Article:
Being angry about “black-on-black crime” and protesting racial injustice are not mutually exclusive. Black activists in Chicago, and elsewhere, have always protested the high rates of violence in their communities. The notion that black people aren’t concerned with crime is out-of-touch, and shows faux concern for what happens in black neighborhoods when the media isn’t around covering large-scale protests against police violence.
Plus, bestowing a separate moniker on crime in black neighborhoods when we call “white-on-white crime” simply “crime” is pretty racist. In fact, most homicide victims are the same race as their killer, according to FBI statistics. That’s because people typically commit crimes where they live, and our nation is still woefully segregated.
Jim Bourg / Reuters. A fire hose cut by Baltimore protesters sprays water into the air as a line of police move toward a burning CVS drug store after Freddie Gray’s funeral on April 27, 2015.
Breitbart depicts black protest as violent and mob-like.
When black Baltimoreans took to the streets of Charm City to protest 25-year-old Freddie Gray’s death in police custody, things got a little heated. Some protesters threw bricks at police, others broke windows of cop cars, and a handful played a role in burning down a local CVS.
But instead of contextualizing this response to Gray’s death, former Breitbart Editor-in-Chief Ben Shapiro decided to list five “leftist myths about what drives race riots,” dismissing racism as a factor altogether.
“Modern race riots do not occur because of the supposed white superstructure or a legacy of governmental underservice,” Shapiro said at the end of his piece. “They occur because valueless rioters act in valueless ways. Baltimore is evidence that glossing over lack of values with leftist pabulum about social justice doesn’t stop cities from burning.”
Most of Breitbart’s coverage on the protests, listed under the “Baltimore Riots” tag, focused on demonizing the city’s black residents and suggesting that the destruction of property is just as big a problem as police shooting unarmed people dead in the streets. This is another common refrain when black protesters mobilize against police violence ― focusing on any damage protesters caused instead of remembering what sparked the protest in the first place.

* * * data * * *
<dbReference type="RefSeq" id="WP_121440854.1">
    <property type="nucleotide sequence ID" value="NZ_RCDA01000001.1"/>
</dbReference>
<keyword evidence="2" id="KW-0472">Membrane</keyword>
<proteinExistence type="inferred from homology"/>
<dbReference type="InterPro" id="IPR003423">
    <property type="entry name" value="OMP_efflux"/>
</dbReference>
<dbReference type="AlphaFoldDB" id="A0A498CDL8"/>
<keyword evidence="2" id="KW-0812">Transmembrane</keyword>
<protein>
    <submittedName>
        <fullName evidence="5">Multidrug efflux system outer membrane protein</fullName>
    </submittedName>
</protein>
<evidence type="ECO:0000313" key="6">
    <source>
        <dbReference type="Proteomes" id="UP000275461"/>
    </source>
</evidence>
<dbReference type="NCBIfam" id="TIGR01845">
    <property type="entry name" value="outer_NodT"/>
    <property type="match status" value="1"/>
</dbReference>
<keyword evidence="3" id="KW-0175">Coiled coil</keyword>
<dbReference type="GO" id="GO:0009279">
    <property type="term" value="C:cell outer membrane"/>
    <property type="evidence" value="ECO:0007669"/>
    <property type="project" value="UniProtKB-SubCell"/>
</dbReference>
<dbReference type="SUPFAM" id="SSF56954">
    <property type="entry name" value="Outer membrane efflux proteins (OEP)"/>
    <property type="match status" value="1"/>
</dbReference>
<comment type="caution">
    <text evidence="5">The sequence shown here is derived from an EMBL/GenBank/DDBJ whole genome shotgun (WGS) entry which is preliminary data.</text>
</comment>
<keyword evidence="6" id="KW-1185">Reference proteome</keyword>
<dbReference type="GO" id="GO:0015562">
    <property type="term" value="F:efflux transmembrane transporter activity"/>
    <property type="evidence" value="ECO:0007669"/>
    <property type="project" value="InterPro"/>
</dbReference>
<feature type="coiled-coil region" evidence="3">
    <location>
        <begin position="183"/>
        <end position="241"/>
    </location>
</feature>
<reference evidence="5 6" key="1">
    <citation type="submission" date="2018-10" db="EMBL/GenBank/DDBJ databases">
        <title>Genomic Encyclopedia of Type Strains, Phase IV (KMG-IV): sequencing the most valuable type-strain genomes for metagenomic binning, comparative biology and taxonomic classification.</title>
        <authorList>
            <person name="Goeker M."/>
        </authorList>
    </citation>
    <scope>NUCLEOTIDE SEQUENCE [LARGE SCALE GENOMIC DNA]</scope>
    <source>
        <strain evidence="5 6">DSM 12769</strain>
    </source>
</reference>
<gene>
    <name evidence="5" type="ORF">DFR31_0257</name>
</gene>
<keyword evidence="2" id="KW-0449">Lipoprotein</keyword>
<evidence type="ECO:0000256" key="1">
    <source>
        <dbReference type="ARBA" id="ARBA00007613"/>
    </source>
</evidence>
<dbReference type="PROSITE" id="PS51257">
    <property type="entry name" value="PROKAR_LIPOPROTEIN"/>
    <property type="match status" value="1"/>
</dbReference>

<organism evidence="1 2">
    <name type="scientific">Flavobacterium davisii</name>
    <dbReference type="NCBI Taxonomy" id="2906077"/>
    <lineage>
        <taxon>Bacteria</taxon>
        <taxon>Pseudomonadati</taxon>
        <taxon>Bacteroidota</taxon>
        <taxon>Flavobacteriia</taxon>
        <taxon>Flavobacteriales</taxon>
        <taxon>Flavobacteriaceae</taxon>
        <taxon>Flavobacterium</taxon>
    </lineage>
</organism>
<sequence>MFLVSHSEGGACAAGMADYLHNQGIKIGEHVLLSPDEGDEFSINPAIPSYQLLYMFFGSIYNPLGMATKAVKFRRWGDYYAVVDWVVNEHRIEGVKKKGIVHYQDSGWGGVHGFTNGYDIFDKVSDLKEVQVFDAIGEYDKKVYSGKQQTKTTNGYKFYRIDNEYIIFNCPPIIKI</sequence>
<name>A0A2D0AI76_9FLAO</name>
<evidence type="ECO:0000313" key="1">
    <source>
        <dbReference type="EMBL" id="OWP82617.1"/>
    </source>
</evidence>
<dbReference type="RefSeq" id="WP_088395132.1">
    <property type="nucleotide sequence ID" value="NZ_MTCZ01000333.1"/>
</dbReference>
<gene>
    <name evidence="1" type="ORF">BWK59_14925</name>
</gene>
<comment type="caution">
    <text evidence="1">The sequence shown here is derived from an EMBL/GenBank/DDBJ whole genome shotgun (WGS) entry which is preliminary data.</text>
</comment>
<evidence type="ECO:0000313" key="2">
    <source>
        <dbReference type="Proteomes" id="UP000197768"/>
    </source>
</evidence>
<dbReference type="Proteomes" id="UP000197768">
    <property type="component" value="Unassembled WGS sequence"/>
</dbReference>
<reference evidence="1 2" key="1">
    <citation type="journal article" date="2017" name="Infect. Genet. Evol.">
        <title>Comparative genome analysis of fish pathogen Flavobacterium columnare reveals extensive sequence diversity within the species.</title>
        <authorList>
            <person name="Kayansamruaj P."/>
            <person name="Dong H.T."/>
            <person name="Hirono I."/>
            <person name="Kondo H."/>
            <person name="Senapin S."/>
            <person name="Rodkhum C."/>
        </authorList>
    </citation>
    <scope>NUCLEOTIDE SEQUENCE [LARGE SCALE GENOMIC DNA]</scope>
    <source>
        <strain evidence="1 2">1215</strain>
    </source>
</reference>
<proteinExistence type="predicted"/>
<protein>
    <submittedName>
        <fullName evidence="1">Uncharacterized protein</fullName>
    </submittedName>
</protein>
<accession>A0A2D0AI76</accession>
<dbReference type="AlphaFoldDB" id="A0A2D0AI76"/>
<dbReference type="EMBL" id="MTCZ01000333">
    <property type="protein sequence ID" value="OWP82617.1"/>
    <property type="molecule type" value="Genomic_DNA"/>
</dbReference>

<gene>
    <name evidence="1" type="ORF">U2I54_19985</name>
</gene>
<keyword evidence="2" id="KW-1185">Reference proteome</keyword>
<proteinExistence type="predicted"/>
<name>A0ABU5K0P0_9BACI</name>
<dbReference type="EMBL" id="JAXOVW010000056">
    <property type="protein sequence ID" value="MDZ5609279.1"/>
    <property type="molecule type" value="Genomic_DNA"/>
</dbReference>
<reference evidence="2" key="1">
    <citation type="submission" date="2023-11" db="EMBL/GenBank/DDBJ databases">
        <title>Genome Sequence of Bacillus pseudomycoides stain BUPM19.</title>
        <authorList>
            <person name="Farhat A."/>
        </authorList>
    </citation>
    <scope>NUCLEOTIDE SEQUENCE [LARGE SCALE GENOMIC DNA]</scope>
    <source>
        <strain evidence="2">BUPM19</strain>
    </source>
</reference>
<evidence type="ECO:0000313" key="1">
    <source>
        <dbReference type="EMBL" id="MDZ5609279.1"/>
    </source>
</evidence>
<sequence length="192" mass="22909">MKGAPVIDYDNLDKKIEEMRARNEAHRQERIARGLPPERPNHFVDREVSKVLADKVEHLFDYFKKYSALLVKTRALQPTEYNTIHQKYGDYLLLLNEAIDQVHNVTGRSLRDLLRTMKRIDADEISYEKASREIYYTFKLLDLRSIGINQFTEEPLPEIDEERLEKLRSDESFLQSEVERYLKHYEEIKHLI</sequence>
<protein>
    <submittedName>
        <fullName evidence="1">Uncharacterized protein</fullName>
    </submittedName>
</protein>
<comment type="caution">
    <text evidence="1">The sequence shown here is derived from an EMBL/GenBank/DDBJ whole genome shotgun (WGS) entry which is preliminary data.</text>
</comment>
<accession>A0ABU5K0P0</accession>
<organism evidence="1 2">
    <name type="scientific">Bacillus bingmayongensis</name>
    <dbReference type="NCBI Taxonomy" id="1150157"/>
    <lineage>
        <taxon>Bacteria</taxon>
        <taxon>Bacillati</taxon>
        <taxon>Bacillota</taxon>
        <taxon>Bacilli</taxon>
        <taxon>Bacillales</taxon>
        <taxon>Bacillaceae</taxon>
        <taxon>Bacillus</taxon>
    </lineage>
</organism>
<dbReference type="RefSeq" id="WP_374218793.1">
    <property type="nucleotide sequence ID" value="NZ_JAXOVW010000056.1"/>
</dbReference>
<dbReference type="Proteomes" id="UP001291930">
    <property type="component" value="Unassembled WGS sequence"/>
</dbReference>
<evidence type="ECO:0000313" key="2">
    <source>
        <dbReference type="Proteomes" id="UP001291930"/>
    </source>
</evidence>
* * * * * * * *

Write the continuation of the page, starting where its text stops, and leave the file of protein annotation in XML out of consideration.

Another piece characterized the Black Lives Matter activists who interrupted the 2015 Netroots Conference as a “shouting, rude mob” ― a common media theme that connects blackness with unruliness, violence and trouble. When Jesse Williams delivered a scathing speech indicting systemic racism at the 2016 BET Awards in June, another Breitbart article condemned the actor and activist for not commanding black people “not to use the N-word; not to glorify violence; or to honor cops protecting black communities” instead of reckoning with his message.
So why did Trump choose this guy?
Much of Breitbart’s coverage implies that all black people live in crime-ridden, impoverished neighborhoods. Disturbing stereotypes about black people are more likely to be shared by Trump supporters, and they discount the reasons behind high crime rates in some black communities.
With the site showing no signs of slowing on this type of coverage, it’s hard to figure out how Trump thinks appointing Bannon was a good idea. Then again, it’s not clear whether the GOP nominee actually wants to win this election at all.